The setting: Fórum, by the Mediterranean Sea in Barcelona, Spain. The gusts of salty breeze were refreshing, but didn’t compensate for the lack of luscious grass as at Coachella or the abundant shade at Chicago’s Lollapalooza. Pavement ground covered with empty beer cups and cigarette butts just isn’t the same. Although the side program held in Parc Joan Miró – in an oasis of palm trees and a more personal feel with the band – was a different story.

The timing: Aside from the side-program, the shows didn’t start until the late afternoon/early evening. Likely, this is to avoid the stifling heat of the midday. That, and the Spaniards do things late (DJ Medhi’s set started at 4:30am!). I have mixed feelings about this. While I prefer the nighthawk approach, I think it leads to a tighter schedule with very unfortunate show overlap. On that note…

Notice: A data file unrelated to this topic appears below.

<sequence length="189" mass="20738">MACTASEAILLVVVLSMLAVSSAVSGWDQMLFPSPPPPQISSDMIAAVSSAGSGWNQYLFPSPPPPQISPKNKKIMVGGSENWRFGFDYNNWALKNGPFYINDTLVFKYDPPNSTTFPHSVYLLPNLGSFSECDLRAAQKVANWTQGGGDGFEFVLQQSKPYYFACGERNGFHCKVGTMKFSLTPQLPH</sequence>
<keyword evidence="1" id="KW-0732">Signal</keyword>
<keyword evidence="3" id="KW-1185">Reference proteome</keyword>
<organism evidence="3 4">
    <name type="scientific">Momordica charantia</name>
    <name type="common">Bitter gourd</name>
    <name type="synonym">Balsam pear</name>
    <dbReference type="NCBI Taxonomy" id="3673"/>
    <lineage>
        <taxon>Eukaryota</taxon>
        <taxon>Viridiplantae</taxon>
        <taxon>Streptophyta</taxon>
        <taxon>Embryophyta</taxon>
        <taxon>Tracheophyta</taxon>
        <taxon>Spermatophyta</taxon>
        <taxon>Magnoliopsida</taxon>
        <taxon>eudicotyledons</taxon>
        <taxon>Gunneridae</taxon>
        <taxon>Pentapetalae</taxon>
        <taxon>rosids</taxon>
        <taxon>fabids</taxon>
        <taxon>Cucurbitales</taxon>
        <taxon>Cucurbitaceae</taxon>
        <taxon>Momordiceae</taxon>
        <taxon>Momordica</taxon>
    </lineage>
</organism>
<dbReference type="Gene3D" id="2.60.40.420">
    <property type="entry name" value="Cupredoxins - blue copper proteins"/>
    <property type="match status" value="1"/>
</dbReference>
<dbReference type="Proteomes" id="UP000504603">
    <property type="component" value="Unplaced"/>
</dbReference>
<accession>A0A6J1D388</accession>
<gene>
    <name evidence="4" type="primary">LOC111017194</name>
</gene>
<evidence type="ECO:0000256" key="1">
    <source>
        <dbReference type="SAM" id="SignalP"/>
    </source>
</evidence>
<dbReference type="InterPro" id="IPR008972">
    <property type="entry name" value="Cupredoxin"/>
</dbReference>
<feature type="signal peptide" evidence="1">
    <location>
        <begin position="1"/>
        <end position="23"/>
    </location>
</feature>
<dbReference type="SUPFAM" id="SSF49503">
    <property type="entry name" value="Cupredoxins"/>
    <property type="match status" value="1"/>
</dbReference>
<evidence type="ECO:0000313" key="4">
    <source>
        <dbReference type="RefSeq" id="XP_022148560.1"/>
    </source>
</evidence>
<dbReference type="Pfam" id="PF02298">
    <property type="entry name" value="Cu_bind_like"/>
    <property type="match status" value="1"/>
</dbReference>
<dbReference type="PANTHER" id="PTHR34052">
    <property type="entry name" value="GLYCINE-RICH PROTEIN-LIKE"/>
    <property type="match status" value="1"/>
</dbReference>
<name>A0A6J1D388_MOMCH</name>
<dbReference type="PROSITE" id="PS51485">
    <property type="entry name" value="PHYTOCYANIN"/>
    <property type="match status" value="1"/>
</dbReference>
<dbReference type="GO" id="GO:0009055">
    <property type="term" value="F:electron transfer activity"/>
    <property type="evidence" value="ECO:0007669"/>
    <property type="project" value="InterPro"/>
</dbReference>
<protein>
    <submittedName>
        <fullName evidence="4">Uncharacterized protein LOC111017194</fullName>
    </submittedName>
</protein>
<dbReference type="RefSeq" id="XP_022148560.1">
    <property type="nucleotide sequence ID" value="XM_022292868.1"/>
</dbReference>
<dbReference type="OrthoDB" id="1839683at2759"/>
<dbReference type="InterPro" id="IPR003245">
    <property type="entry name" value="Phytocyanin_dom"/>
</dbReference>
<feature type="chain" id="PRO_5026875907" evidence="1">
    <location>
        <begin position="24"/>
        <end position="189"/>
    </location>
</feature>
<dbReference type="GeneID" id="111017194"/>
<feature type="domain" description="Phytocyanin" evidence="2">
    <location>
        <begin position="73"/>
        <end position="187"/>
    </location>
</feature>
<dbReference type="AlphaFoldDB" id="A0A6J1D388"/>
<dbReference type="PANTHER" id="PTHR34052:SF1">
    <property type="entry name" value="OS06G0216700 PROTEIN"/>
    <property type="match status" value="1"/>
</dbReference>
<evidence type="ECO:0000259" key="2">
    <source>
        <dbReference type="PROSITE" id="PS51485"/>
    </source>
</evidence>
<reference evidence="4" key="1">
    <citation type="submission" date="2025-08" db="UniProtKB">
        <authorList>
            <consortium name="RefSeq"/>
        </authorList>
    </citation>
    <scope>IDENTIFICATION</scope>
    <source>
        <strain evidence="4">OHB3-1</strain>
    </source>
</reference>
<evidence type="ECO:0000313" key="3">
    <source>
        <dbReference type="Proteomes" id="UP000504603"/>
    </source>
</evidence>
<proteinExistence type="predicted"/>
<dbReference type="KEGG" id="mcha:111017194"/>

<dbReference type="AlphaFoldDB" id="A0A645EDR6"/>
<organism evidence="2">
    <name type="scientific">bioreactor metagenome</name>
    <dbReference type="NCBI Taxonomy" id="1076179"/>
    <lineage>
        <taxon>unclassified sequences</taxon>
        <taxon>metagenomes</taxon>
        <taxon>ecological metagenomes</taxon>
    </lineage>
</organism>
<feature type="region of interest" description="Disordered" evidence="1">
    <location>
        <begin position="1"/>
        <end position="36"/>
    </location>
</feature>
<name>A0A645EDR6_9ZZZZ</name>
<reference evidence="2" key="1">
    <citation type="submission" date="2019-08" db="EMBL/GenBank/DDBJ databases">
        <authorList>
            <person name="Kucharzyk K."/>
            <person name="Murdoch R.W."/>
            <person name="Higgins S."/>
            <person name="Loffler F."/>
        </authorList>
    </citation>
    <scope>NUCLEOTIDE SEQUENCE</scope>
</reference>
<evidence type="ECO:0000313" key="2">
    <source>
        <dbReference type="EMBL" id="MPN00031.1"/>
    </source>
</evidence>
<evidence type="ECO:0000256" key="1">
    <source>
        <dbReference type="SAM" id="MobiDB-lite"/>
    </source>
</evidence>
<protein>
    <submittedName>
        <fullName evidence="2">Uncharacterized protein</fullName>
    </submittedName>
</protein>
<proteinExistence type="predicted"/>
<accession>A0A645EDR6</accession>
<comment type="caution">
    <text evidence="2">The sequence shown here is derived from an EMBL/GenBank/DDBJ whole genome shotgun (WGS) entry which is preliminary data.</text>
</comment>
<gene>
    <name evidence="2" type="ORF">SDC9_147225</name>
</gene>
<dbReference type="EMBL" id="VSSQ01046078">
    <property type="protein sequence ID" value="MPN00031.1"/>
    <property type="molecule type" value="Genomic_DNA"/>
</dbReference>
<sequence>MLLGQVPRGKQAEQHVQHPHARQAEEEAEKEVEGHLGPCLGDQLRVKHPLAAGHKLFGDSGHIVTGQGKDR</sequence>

The scheduling: Oh God, why? Why were The Pains of Being Pure of Heart playing the same time as Carsick Cars, who were cut short by My Bloody Valentine? Gang Gang Dance with Sonic Youth? (Sarah’s personal nightmare). Andrew Bird and Phoenix? Deerhunter with my only opportunity to eat during the night? Sigh. It happens every time.

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— , June 8, 2009    10 Comments